Office cuts are given go-ahead

21 July 2000

Office cuts are given go-ahead

By Johann Tasker

THE government is set to close up to six regional MAFF offices as part of a major streamining exercise aimed at speeding up farm subsidy claims.

Chancellor Gordon Brown has finally confirmed that the Treasury will release funding to set up a new government agency to deal with subsidy payments. He made the pledge in a statement last Tues (July 18) as part of the governments Comprehensive Spending Review (See news, page 6).

The promise gives farm minister Nick Brown the go-ahead to implement wide-ranging reforms and close regional MAFF offices. Responsibility for subsidy payments from the offices and the Intervention Board will be transferred to a new Common Agricultural Policy Payments Agency (CAPPA).

An internal Whitehall memo leaked to farmers weekly says: "The minister, Nick Brown, will be making a detailed announcement on Monday July 24 about the [spending review] and what it will mean for the Department. The statement will include information on the CAPPA programme, confirming the sites where the new agency will operate."

The memo was leaked after it was sent from Jane Brown of MAFFs Regional Restructuring Programme to ministry employees. It describes a programme of "major change". The memo says: "The minister wants to consider carefully what has been said before he makes a formal announcement about the proposals."

Ms Brown wrote: "We are all very conscious of the uncertainty that everyone working in the Regions and other parts of MAFF and Intervention Board involved in CAP administration has faced over the past few months. We recognise that this has been a very difficult period."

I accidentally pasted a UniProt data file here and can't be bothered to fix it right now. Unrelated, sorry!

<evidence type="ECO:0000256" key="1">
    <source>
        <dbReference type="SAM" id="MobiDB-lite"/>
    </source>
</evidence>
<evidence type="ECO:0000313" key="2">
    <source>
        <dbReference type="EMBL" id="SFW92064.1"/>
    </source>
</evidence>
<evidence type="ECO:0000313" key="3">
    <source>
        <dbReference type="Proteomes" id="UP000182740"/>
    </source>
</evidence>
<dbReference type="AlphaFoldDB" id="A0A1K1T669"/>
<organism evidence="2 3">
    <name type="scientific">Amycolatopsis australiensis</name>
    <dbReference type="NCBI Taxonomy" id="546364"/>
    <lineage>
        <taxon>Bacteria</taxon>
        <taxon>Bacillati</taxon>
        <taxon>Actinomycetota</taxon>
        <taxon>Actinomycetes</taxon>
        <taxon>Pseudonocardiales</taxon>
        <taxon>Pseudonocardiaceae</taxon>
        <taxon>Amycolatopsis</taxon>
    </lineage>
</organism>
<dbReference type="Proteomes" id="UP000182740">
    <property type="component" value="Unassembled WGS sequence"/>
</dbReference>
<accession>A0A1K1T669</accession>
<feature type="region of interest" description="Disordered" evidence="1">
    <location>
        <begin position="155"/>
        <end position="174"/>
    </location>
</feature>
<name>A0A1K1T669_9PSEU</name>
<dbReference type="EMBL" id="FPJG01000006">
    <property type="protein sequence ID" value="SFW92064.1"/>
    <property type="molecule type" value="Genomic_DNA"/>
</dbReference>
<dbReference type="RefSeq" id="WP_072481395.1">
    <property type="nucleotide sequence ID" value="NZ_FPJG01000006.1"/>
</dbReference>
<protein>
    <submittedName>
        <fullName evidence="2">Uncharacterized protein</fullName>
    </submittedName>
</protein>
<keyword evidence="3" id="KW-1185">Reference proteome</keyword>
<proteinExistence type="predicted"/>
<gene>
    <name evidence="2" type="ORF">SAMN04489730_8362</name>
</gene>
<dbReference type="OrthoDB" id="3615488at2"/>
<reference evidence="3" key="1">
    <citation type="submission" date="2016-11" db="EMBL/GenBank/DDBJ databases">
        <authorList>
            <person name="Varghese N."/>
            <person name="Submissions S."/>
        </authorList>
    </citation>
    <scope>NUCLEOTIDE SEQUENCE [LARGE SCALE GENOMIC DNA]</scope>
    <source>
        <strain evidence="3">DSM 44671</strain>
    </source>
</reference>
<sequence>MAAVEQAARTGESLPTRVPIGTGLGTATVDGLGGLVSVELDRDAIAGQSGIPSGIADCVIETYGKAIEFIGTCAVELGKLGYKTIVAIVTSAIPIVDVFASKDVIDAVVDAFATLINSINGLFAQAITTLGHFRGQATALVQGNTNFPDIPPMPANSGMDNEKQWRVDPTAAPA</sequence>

Senior civil servants believe farmers and traders will benefit from a reduction in red-tape and more efficient and rapid processing of payments. They expect 95% of farmers to be able to apply for subsidies over the internet by March 2004. The move is expected to reduce the cost of administering subsidy payments by 10%.

One ministry source, who asked not to be named, said he expected all but three of MAFFs nine existing regional offices to be shut down. A further office could be used to house the new agency, he added. The memo indicates that Mr Brown will transfer MAFFs existing regional activities to local government offices.

But the proposals have been opposed by the Public and Commercial Services Union, which represents MAFF employees. Farmers without computer access could be isolated and thousands of jobs will be lost, claims the union. It believes the plan is a "reckless gamble" and could cost up to £100m to implement.

Whitehall, however, claims that creating a dedicated payments agency will provide the opportunity to restructure other aspects of regional ministry work. It believes the plan will help MAFF provide a "streamlined modern service" to farmers and has pledged to maintain close links with the farming community.

Funding has so far been approved on the basis of draft proposals. Mr Brown will now have to submit a final business plan to the Treasury. He is then expected to reveal his intentions for reorganisation to MAFF employees and to the House of Commons before formally announcing his plans to the outside world.

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